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Traumatic Inventions and the Ethics of Scientific Discovery

This entry explores trauma deconstructively, through the subject of scientific invention and the writings of the late French philosopher Jacques Derrida. Trauma, for Derrida, emanates from the unprecedented, from our lack of understanding or inability to constitute the new. In its very strangeness, the unprecedented frightens us, causing trauma and pain. At the same time, though, the repeated trauma of the unprecedented brings hope and promise to society. It ensures that change is possible and perhaps even inevitable. This promise of social change produces an ethics of hope, that is, an openness to the “other” and to the unknown and unprecedented. The traumatic invention is thus not as negative as it first sounds. Instead, it is through trauma that possibility emerges.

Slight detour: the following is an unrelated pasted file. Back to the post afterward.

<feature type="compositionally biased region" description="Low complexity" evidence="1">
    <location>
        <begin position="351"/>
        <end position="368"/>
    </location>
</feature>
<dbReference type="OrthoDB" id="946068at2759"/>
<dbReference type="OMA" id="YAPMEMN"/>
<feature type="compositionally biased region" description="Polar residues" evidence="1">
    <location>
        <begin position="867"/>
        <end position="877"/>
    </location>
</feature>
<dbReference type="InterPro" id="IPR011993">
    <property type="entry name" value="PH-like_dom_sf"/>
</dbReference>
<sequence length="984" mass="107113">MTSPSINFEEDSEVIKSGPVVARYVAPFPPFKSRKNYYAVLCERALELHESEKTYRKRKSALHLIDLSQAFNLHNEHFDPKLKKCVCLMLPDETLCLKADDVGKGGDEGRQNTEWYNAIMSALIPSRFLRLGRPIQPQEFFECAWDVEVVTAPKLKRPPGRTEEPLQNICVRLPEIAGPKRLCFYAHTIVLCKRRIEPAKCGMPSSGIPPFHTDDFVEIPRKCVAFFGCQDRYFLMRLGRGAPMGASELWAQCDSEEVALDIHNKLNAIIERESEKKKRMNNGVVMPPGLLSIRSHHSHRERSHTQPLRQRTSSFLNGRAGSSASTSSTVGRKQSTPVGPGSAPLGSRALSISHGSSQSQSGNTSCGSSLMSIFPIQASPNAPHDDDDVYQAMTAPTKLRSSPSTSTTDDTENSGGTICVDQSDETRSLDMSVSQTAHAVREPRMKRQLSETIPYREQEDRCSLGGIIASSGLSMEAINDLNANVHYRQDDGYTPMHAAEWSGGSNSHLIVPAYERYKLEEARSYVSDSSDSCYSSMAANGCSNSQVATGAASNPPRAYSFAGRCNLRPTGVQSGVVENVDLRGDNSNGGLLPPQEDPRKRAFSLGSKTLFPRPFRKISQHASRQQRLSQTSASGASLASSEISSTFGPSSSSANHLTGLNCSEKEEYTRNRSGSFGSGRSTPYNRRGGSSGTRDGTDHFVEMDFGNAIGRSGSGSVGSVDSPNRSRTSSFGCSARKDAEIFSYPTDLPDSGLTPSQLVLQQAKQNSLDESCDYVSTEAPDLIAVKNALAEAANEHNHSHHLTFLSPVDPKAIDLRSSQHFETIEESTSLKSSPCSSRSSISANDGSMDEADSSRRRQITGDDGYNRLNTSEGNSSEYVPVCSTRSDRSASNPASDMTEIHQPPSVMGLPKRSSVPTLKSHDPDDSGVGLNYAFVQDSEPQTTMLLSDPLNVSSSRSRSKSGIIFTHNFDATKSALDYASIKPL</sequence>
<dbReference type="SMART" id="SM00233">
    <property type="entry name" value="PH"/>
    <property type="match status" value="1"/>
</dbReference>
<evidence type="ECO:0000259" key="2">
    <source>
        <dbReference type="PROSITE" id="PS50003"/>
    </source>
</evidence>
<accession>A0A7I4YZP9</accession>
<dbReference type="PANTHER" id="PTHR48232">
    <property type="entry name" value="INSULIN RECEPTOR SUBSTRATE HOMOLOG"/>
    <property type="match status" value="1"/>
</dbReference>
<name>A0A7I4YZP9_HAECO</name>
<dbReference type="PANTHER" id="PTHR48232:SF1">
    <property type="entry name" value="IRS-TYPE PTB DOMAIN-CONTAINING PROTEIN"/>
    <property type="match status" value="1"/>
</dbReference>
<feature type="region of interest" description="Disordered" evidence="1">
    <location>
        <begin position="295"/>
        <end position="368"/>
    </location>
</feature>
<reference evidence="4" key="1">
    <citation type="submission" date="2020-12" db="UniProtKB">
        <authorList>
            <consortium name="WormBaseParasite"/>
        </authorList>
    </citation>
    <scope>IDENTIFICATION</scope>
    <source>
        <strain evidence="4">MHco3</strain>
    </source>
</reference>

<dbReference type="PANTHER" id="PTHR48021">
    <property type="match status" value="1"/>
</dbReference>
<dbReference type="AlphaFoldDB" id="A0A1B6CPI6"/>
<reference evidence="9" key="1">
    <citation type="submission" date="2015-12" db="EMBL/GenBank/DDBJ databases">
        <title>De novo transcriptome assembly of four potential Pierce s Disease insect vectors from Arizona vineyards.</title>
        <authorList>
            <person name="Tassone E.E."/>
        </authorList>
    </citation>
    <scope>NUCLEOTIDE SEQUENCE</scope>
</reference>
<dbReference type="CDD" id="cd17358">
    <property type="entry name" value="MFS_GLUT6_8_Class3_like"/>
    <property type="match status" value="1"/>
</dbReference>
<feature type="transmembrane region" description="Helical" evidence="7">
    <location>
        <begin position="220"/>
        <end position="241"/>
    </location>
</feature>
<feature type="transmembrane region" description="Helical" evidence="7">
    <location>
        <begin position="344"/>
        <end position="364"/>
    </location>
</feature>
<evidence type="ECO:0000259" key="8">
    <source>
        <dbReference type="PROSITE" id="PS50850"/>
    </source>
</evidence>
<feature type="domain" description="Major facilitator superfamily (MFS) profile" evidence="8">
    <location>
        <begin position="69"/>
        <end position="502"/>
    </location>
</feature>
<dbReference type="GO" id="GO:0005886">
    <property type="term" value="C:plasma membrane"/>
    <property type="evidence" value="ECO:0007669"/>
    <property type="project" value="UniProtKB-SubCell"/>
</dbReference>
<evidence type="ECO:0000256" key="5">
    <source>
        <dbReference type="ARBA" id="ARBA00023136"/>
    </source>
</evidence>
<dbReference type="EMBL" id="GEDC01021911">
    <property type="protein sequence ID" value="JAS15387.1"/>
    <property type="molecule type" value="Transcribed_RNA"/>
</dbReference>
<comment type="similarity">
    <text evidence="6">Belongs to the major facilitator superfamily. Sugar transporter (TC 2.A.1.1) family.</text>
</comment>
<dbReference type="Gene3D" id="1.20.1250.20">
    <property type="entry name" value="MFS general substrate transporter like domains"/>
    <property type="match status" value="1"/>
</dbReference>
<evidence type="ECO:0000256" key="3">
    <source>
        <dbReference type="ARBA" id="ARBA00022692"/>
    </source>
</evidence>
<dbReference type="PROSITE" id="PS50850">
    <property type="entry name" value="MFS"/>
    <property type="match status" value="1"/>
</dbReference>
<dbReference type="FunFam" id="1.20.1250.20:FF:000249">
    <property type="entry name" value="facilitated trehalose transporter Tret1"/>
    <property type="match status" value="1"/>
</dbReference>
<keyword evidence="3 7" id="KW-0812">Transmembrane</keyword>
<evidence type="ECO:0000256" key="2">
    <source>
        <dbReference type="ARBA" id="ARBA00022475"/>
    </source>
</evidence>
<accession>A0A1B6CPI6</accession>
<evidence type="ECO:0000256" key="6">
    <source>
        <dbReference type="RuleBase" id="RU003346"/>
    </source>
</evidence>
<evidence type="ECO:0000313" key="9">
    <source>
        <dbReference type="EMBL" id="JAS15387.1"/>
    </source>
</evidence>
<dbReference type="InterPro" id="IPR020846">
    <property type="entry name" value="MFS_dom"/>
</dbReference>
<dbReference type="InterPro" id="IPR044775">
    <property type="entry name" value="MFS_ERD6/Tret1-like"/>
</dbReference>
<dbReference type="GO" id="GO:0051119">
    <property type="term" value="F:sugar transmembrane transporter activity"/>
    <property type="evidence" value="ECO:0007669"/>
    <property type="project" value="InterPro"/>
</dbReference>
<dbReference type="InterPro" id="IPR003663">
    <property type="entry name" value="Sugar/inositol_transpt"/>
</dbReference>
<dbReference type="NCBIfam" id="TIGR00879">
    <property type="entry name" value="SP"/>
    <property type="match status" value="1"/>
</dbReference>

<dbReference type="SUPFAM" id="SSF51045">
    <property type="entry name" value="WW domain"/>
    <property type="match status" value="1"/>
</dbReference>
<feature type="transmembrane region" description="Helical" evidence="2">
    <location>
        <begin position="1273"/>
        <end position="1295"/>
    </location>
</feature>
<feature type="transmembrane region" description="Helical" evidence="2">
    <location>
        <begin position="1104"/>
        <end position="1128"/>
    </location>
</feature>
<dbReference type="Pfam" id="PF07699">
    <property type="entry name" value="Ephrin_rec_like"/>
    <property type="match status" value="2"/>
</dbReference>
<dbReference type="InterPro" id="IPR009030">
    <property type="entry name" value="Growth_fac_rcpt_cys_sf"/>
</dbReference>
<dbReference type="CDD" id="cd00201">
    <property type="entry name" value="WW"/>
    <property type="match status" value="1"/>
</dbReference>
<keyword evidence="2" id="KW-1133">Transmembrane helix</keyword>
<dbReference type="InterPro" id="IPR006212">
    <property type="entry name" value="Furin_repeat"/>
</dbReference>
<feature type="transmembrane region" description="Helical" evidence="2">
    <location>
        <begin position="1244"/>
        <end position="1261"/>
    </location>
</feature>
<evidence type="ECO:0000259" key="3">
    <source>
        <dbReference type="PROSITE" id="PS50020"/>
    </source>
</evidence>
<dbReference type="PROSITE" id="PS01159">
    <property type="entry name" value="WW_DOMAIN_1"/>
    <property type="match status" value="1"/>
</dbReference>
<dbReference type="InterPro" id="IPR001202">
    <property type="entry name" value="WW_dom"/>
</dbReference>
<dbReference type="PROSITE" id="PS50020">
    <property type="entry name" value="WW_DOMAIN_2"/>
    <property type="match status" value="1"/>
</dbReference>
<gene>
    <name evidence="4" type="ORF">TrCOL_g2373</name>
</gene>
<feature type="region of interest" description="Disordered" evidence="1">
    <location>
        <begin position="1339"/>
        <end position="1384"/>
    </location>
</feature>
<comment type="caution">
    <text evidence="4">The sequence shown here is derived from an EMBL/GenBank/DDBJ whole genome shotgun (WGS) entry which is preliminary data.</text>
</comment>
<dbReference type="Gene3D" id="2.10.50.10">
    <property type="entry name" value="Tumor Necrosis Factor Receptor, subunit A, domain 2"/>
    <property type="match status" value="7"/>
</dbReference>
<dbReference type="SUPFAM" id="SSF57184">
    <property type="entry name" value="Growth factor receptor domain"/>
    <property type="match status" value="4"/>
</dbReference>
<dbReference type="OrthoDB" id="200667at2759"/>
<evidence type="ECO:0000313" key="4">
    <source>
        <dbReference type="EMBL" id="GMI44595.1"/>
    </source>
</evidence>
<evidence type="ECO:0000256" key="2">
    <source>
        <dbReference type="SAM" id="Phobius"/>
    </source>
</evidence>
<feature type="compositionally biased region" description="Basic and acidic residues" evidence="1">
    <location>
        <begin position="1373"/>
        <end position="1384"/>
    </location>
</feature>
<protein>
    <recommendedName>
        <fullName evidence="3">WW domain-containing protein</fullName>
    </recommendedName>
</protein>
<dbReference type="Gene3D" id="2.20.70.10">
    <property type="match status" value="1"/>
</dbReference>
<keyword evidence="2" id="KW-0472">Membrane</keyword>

Invention is always traumatic. Be ...

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